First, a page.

Popularise CC

Join News Letter


Face Book

Editor's Picks

Feed Burner

Read CC In Your
Own Language

Mumbai Terror

Financial Crisis


AfPak War

Peak Oil

Alternative Energy

Climate Change

US Imperialism

US Elections


Latin America










Book Review

Gujarat Pogrom



India Elections



Submission Policy

About CC


Fair Use Notice

Contact Us

Search Our Archive


Our Site


Subscribe To Our
News Letter

Name: E-mail:

Printer Friendly Version


CO2 Mass Extinction Of Species And Climate Change

By Andrew Glikson

22 February, 2010

The release of more than 370 billion tons of carbon (GtC) from buried early biospheres, adding more than one half of the original carbon inventory of the atmosphere (~590 GtC), as well as the depletion of vegetation, have triggered a fundamental shift in the state of the atmosphere [1]. Raising atmospheric CO2 level at a rate of 2 ppm/year, a pace unprecedented in the geological record, with the exception of the effects of CO2 released from craters excavated by large asteroid impacts, the deleterious effects of pollution and deforestation have reached a geological dimension, tracking toward conditions which existed on Earth in the mid-Pliocene, about 2.8 million years ago [2].

Lost all too often in the climate debate is an appreciation of the delicate balance between the physical and chemical state of the atmosphere-ocean-land system and the evolving biosphere, which controls the emergence, survival and demise of species, including humans. By contrast to Venus, with its thick blanket of CO2 and sulphur dioxide greenhouse atmosphere, exerting extreme pressure (90 bars) at the surface, or Mars with its thin (0.01 bar) CO2 atmosphere, the presence in the Earth's atmosphere of trace concentrations of greenhouse gases (CO2, methane, nitric oxides, ozone) modulates surface temperatures in the range of -89 and +57.7 degrees Celsius and a mean of 14 degrees Celsius, allowing the presence of liquid water and thereby of life [3].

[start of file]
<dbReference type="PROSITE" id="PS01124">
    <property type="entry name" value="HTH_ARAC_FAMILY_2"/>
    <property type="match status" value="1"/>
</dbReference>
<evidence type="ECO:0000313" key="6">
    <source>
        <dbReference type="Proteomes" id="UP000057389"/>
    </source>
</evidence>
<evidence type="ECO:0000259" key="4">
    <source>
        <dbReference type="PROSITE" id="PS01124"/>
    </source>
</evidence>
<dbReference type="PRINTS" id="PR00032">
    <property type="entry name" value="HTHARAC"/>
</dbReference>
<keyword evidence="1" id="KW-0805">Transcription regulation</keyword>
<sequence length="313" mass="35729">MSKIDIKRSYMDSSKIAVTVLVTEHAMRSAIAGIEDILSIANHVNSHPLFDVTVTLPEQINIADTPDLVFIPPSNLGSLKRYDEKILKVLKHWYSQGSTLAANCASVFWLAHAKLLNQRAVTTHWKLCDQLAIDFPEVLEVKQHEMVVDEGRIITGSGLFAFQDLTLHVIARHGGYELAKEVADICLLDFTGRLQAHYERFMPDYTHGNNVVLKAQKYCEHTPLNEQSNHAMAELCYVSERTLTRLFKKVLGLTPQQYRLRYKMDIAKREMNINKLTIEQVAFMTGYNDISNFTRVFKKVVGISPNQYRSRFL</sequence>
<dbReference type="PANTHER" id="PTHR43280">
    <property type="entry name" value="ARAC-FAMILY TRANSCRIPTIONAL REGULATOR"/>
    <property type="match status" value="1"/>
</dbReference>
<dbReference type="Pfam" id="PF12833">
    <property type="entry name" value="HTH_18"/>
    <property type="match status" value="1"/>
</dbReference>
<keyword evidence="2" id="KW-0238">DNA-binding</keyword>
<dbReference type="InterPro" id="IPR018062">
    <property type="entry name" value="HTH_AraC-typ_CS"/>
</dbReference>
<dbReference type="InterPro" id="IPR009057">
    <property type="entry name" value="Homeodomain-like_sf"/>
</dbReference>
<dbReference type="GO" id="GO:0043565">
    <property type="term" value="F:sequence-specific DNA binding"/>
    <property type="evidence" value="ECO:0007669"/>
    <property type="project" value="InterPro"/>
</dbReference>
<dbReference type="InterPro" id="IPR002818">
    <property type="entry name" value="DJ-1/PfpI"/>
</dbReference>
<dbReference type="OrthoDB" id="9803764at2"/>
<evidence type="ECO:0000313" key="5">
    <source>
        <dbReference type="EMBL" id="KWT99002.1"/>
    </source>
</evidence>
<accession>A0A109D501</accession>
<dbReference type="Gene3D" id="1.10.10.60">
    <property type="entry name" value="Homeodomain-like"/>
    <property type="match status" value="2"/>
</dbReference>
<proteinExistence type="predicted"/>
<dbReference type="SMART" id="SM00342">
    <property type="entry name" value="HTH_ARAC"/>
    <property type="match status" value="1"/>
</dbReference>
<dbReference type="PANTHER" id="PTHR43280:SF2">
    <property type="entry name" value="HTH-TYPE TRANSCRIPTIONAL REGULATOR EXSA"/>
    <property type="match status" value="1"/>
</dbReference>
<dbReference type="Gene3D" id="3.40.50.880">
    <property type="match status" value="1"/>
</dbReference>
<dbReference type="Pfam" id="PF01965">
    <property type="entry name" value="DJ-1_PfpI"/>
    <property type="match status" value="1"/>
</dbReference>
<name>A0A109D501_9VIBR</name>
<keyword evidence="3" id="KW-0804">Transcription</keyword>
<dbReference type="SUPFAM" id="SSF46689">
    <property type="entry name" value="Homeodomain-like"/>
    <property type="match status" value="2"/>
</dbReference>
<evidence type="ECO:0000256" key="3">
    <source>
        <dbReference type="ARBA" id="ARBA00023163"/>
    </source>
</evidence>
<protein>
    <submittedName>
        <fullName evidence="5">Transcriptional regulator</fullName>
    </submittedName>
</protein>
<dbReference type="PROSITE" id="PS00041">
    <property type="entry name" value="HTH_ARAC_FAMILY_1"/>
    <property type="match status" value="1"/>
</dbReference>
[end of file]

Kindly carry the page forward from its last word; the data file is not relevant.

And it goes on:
Forming a thin breathable veneer only slightly more than one thousand the diameter of Earth, and evolving both gradually as well as through major perturbations with time, the Earth's atmosphere acts as a lungs of the biosphere, allowing an exchange of carbon gases and oxygen with plants and animals, which in turn affect the atmosphere, for example through release of methane and photosynthetic oxygen (Figure 1).